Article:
George Papandreou (13/02/1888 - 01/11/1968)
He was born in Kalentzi, Achaia, where he started his primary education. He later studied at the second high school of Patra, after his father was transferred there. In 1901, he lost his sister Magdalene to tuberculosis. He later enrolled at Law School of the University of Athens, before going to Berlin to study political science. It was there that he met Eleftherios Venizelos. The latter was impressed with Papandreou and appointed him director of his political office in 1916, as well as prefect of Lesvos. He married Sophia Mineiko, daughter of a Polish aristocrat, and had a son, Andreas Papandreou.
During a dispute concerning Greece’s participation in World War I, Papandreou was one of the fiercest supporters of Venizelos. When Venizelos was forced to abandon Athens, Papandreou initially followed him to Crete, before going back to Lesvos, in order to rally supporters and neutralize royalists. He also supported the revolutionary government of National Defense of Venizelos in Thessaloniki. In 1921, there was an attempt to murder him, while the following year, he participated in the Plastiras-Gonatas revolution that removed King Constantine from the throne.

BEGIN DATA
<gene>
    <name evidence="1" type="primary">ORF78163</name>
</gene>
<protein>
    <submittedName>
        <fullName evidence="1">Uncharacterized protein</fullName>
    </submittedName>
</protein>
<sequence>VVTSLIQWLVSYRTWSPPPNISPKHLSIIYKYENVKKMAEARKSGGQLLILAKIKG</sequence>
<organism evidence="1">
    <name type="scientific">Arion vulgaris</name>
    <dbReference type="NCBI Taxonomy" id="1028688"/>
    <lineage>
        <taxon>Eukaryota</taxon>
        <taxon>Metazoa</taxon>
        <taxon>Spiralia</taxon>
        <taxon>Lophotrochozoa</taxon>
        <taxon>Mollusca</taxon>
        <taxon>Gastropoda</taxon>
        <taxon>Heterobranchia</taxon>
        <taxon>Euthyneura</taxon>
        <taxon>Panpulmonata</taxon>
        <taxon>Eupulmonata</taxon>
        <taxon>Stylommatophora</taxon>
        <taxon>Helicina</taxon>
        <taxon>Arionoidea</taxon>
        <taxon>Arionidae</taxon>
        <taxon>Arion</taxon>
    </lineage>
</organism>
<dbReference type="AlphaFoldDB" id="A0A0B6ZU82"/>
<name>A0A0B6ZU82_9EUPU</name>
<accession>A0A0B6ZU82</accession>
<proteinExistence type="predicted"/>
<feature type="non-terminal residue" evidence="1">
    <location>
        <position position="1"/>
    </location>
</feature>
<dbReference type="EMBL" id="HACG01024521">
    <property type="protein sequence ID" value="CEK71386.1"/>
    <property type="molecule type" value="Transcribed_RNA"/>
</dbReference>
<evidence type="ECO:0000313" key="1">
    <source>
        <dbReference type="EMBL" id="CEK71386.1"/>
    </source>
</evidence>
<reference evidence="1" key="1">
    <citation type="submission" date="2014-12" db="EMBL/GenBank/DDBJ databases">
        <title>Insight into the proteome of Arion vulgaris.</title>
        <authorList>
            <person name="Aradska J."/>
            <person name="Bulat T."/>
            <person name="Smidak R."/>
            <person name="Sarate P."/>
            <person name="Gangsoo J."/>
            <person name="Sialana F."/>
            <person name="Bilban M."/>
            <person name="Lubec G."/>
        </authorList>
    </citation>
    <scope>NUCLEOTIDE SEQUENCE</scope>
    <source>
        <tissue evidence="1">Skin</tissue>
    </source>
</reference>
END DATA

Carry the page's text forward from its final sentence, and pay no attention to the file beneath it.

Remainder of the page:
In the years that followed, Papandreou was elected Member of the Parliament under Venizelos’ Liberal Party, and undertook the Ministry of Internal Affairs and, later, the Ministry of Finance. During the Pagkalos dictatorship, he was exiled. After his return, he undertook the Ministry of Education and the Ministry of Transportation. As a minister of education, Papandreou was linked with the creation of 3,200 new schools and an extensive reformation in the educational system.
A supporter of democracy, he was exiled by the dictatorship of Metaxas in 1935 to Andros and Kythera. During the German Occupation in World War II, he was arrested by Italians as the editor of an illegal newspaper called “Freedom”. In 1944, he went on the side of the exiled royal government in Egypt, and he soon flew to Cairo in order to create a coalition government. After the War, he continued his political career and was elected numerous times.
In 1961, he founded the Centre Union party, consisting of previously liberal pro-Venizelists and disappointed royalists. He lost the elections of that year, but won in the 1963 elections and he formed a minority government. However, as he wanted to gain majority, he dissolved the government; in the following elections, he received 52.8% of the votes. He followed a progressive policy, which caused disturbance in the conservative circles. Later, he had a series of disputes with King Constantine II, and was forced to resign. This eventually led to a period of instability, culminating in the coup of 1967. Papandreou was sentenced to house arrest, and he died in 1968. His funeral became the reason for the first protest of Greeks against the dictatorship.